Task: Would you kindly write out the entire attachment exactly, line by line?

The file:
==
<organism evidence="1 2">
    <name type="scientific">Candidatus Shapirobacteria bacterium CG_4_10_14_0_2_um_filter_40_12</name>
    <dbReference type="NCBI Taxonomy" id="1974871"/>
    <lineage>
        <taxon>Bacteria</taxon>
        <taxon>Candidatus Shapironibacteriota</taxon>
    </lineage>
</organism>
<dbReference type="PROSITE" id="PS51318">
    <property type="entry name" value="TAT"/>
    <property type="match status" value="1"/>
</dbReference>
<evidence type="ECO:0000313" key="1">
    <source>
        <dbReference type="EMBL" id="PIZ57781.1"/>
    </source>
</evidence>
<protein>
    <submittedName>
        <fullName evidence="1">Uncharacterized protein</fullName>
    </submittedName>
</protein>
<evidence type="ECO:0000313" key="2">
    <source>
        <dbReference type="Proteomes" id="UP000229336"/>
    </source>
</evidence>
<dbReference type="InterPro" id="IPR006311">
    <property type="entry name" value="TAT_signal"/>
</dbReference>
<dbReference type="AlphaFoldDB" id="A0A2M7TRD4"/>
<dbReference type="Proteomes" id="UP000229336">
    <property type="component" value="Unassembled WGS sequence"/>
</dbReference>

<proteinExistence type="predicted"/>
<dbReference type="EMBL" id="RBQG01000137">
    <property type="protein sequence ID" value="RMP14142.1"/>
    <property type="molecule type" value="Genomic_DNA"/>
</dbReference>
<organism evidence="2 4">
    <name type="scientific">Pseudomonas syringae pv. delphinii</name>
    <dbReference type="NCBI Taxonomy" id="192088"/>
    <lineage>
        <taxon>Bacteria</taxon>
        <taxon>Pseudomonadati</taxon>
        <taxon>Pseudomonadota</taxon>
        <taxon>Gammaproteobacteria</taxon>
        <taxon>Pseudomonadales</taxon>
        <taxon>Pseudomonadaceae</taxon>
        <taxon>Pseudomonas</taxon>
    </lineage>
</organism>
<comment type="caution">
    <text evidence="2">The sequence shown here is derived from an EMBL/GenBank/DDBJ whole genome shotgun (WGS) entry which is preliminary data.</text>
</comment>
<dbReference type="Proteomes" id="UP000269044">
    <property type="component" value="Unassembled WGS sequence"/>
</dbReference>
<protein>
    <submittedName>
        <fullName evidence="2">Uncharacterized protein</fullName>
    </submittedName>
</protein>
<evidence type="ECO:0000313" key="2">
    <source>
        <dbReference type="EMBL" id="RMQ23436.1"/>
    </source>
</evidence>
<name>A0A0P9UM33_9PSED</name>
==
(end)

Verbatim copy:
<organism evidence="1 2">
    <name type="scientific">Candidatus Shapirobacteria bacterium CG_4_10_14_0_2_um_filter_40_12</name>
    <dbReference type="NCBI Taxonomy" id="1974871"/>
    <lineage>
        <taxon>Bacteria</taxon>
        <taxon>Candidatus Shapironibacteriota</taxon>
    </lineage>
</organism>
<dbReference type="PROSITE" id="PS51318">
    <property type="entry name" value="TAT"/>
    <property type="match status" value="1"/>
</dbReference>
<evidence type="ECO:0000313" key="1">
    <source>
        <dbReference type="EMBL" id="PIZ57781.1"/>
    </source>
</evidence>
<protein>
    <submittedName>
        <fullName evidence="1">Uncharacterized protein</fullName>
    </submittedName>
</protein>
<evidence type="ECO:0000313" key="2">
    <source>
        <dbReference type="Proteomes" id="UP000229336"/>
    </source>
</evidence>
<dbReference type="InterPro" id="IPR006311">
    <property type="entry name" value="TAT_signal"/>
</dbReference>
<dbReference type="AlphaFoldDB" id="A0A2M7TRD4"/>
<dbReference type="Proteomes" id="UP000229336">
    <property type="component" value="Unassembled WGS sequence"/>
</dbReference>

<proteinExistence type="predicted"/>
<dbReference type="EMBL" id="RBQG01000137">
    <property type="protein sequence ID" value="RMP14142.1"/>
    <property type="molecule type" value="Genomic_DNA"/>
</dbReference>
<organism evidence="2 4">
    <name type="scientific">Pseudomonas syringae pv. delphinii</name>
    <dbReference type="NCBI Taxonomy" id="192088"/>
    <lineage>
        <taxon>Bacteria</taxon>
        <taxon>Pseudomonadati</taxon>
        <taxon>Pseudomonadota</taxon>
        <taxon>Gammaproteobacteria</taxon>
        <taxon>Pseudomonadales</taxon>
        <taxon>Pseudomonadaceae</taxon>
        <taxon>Pseudomonas</taxon>
    </lineage>
</organism>
<comment type="caution">
    <text evidence="2">The sequence shown here is derived from an EMBL/GenBank/DDBJ whole genome shotgun (WGS) entry which is preliminary data.</text>
</comment>
<dbReference type="Proteomes" id="UP000269044">
    <property type="component" value="Unassembled WGS sequence"/>
</dbReference>
<protein>
    <submittedName>
        <fullName evidence="2">Uncharacterized protein</fullName>
    </submittedName>
</protein>
<evidence type="ECO:0000313" key="2">
    <source>
        <dbReference type="EMBL" id="RMQ23436.1"/>
    </source>
</evidence>
<name>A0A0P9UM33_9PSED</name>